Dorjsüren


Basic information
Interviewee ID: 990030
Name: Dorjsüren
Parent's name: Galsan
Ovog: Huatsai
Sex: m
Year of Birth: 1945
Ethnicity: Buriad

Additional Information
Education: higher
Notes on education:
Work: retired
Belief: Buddhist
Born in: Dadal sum, Hentii aimag
Lives in: Dadal sum (or part of UB), Hentii aimag
Mother's profession: [blank]
Father's profession: [blank]


Themes for this interview, suggested by the interview team, are:
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repressions; childhood; collectivization; family; foreign relations;

Alternative keywords suggested by readers for this interview are: (Please click on a keyword to see more interviews, if any, on that topic)

Buryat; parents; repression; collectivization;

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Summary of Interview 080708A with Dorjsüren


Dorjsüren has a complete secondary education. He studied seven classes in Dadal sum and the remaining three classes in Öndörhaan. After finishing school in 1964, he entered the Pedagogical Institute in Ulaanbaatar to study mathematics. His first job assignment was in Selenge aimag where he taught mathematics in a secondary school. After that he taught in Öndörhaan for four years. From 1974 to 1989 Dorjsüren worked in a secondary school in his native Dadal sum in various positions, beginning as a teacher and ending up as the director. For a short period of time, from 1990 to 1992, he was the headmaster in the 48th secondary school in Ulaanbaatar, while his wife was studying at the Medical University. When his wife finished university, they returned to Dadal. Dorjsüren retired in 2005 at the aged of sixty. At the time of the interview he was running a small farm and a guesthouse for foreign tourists. He is married and has five children.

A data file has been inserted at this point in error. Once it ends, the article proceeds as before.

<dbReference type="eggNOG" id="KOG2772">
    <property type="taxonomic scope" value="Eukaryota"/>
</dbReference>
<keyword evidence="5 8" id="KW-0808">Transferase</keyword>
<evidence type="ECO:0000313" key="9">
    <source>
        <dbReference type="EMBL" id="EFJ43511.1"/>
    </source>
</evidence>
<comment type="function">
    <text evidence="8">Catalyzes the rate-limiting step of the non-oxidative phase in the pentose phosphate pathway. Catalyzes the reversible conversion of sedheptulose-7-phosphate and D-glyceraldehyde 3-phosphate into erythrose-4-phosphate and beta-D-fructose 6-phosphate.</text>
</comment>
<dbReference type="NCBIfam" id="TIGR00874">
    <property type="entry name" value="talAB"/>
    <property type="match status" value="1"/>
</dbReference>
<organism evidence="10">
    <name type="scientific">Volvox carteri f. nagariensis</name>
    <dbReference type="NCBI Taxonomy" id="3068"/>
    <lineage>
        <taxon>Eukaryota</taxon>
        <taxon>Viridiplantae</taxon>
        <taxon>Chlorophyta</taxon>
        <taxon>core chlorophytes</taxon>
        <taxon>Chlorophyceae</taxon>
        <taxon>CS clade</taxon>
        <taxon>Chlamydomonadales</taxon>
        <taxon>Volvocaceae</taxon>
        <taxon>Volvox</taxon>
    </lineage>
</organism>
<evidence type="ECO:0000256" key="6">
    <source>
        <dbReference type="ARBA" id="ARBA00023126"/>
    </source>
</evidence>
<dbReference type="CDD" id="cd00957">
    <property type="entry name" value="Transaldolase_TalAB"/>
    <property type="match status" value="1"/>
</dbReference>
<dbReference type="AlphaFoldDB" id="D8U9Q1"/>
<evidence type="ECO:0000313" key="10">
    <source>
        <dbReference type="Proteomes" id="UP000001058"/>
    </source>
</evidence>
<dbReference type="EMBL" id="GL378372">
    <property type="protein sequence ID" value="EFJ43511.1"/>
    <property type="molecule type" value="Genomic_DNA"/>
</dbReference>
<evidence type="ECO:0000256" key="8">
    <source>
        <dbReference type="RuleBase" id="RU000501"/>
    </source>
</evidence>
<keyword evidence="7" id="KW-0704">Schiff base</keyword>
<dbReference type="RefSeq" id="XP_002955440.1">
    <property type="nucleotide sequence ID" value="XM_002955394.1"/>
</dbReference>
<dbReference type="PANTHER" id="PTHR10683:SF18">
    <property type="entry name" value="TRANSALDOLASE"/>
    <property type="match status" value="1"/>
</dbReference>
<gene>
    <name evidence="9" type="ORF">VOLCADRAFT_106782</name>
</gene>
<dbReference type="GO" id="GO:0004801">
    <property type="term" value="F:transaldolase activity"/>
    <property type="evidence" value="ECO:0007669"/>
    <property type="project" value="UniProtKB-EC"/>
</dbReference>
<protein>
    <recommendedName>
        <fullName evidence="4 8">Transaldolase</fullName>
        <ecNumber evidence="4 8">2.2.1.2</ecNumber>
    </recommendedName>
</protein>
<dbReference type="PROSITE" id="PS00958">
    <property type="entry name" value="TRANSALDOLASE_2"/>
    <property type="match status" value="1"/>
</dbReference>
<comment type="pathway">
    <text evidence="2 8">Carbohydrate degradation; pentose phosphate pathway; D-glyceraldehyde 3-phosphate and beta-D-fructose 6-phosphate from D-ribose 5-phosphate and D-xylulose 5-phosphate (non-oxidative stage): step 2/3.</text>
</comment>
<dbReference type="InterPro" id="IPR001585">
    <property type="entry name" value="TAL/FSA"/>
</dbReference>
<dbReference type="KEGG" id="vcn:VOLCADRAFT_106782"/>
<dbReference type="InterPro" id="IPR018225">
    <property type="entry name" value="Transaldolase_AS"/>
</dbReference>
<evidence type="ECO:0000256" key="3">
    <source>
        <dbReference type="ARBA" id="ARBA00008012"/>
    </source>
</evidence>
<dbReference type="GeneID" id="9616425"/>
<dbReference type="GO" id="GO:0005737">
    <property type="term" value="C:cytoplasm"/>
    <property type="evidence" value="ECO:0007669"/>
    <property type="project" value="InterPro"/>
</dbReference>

Dorjsüren tells about his parents, why Buryats came from Russia to Mongolia, and what happened during the repression in his native sum. His parents were among the first people to join the collective farm in Dadal. During the repression 600 people were arrested in Dadal alone. At the end of the 1950s, with the normalisation of the political situation, the relationship between the Buryats on both sides of the Soviet-Mongolian border improved.


In his view, Buryats in today’s Mongolia are the luckiest Buryats. In comparison with Buryats who live in Russia and China, Buryats of Mongolia enjoy freedom, both political and economic.